Back in February, TechCrunch published an article titled Did Last.fm Just Hand Over User Listening Data to the RIAA? That story was the subject of short, but intense debate. Last.fm vehemently denied the accusation that they’d given up user information to the Recording Industry Association of America. The core of the debate, however, seemed to center around the inability of CBS and Last.fm to get their stories straight and in synch.
Friday evening, TechCrunch published a follow up titled Deny This, Last.fm in which Michael Arrington claims that another source inside Last.fm has confirmed the handoff of user information from Last.fm to CBS and subsequently to RIAA. For what the data would be used for is anyone’s guess, but the story has a few holes on both sides of the fence.
TechCrunch chose to publish the story on a Friday, late in the afternoon, before a long, holiday weekend. Then, on Saturday, posted a second piece to lambast the official response from Last.fm, written by one of their lead developers, Russ Garrett. The official, hurried, response was not very carefully worded, but given the circumstances, this could be understandable.
The issue is about user privacy, which is a hot-button issue amongst those of us who spend the bulk of our lives online. This is compounded by the even hotter-button issue of RIAA and how they treat user privacy and the civil litigation system like their own exclusive playground. With these two issues at hand and the potential to do serious damage to a fledgling company’s reputation, I think a little more tact with the timing of their post would have been in order.
As someone who publishes online myself, I understand the compelling need to “get the scoop” or put the information out there as quickly as possible. Sometimes, however, this needs to be tempered by some consideration for the situation at hand. It’s not likely anything would have been lost had TechCrunch waited until Tuesday morning to publish their story.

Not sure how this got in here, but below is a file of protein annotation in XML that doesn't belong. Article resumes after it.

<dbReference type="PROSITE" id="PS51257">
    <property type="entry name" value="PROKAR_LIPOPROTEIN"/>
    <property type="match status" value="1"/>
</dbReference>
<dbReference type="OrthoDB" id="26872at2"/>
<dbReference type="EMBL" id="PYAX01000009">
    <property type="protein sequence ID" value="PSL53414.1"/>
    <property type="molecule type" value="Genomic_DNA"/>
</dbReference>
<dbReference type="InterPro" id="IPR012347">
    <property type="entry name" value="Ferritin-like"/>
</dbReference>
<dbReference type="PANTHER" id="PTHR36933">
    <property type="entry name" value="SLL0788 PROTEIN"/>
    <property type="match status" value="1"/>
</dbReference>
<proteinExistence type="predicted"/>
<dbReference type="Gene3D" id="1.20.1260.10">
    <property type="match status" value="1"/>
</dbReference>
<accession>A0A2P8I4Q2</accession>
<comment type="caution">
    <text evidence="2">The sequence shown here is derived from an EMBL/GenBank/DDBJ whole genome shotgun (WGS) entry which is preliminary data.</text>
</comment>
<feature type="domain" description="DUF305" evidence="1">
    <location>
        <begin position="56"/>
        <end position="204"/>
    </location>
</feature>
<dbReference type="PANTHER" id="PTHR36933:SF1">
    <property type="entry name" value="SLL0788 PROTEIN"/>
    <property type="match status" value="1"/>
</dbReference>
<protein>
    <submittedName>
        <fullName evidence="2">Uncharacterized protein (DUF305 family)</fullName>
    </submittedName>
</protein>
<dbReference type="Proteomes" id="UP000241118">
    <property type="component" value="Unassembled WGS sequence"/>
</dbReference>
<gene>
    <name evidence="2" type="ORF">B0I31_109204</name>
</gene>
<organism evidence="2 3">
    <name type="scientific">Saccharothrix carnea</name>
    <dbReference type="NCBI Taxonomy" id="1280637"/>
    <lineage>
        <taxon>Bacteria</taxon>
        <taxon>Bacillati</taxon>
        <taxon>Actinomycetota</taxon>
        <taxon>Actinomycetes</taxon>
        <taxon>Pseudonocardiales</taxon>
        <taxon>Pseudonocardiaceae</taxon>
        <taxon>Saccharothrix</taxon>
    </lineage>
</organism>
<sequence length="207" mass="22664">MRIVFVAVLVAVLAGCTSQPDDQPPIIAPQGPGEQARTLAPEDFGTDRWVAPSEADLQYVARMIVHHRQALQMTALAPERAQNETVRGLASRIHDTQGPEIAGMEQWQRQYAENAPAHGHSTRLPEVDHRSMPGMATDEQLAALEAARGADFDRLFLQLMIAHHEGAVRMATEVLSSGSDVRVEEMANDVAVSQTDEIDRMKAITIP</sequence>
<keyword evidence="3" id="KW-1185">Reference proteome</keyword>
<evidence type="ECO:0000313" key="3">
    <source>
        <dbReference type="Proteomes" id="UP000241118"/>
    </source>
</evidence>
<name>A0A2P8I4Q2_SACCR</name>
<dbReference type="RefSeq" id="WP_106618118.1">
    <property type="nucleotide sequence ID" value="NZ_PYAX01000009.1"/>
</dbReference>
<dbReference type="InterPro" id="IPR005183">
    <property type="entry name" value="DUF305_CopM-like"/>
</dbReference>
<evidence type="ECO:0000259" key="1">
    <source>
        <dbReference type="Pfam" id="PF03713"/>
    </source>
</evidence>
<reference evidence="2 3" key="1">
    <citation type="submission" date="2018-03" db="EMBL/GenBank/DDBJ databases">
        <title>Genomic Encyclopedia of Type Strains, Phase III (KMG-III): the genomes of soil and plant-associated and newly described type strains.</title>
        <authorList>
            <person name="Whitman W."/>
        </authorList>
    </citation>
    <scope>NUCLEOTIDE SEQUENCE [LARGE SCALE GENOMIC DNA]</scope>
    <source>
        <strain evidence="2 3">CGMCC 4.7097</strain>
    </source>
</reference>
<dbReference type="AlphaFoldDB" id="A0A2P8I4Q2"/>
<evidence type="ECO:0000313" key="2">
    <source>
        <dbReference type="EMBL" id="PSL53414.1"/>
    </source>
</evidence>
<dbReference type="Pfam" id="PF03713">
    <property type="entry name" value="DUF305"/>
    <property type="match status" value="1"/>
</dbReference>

Another issue is with the source of the story itself: an unnamed employee of Last.fm. While anonymous sources aren’t unheard of in the journalistic enterprise, they are also too easily fabricated–either by the journalist or the source. Any reader should be heavy with the salt if the only source for a story is anonymous. In my mind, this is another reason TechCrunch should have waited to publish.
In the end, the story will play out and probably be very similar to the February brouhaha. This time, however, it will be exacerbated by the story’s dissemination (largely one-sided) over the long weekend.
As the story plays out, it should be interesting to note two things: how CBS responds to the issue and, more importantly, how the user information that could have (illegally) been transferred to RIAA would be useful to them. Given that what is purported to have been passed along is actually publically-available on Last.fm already.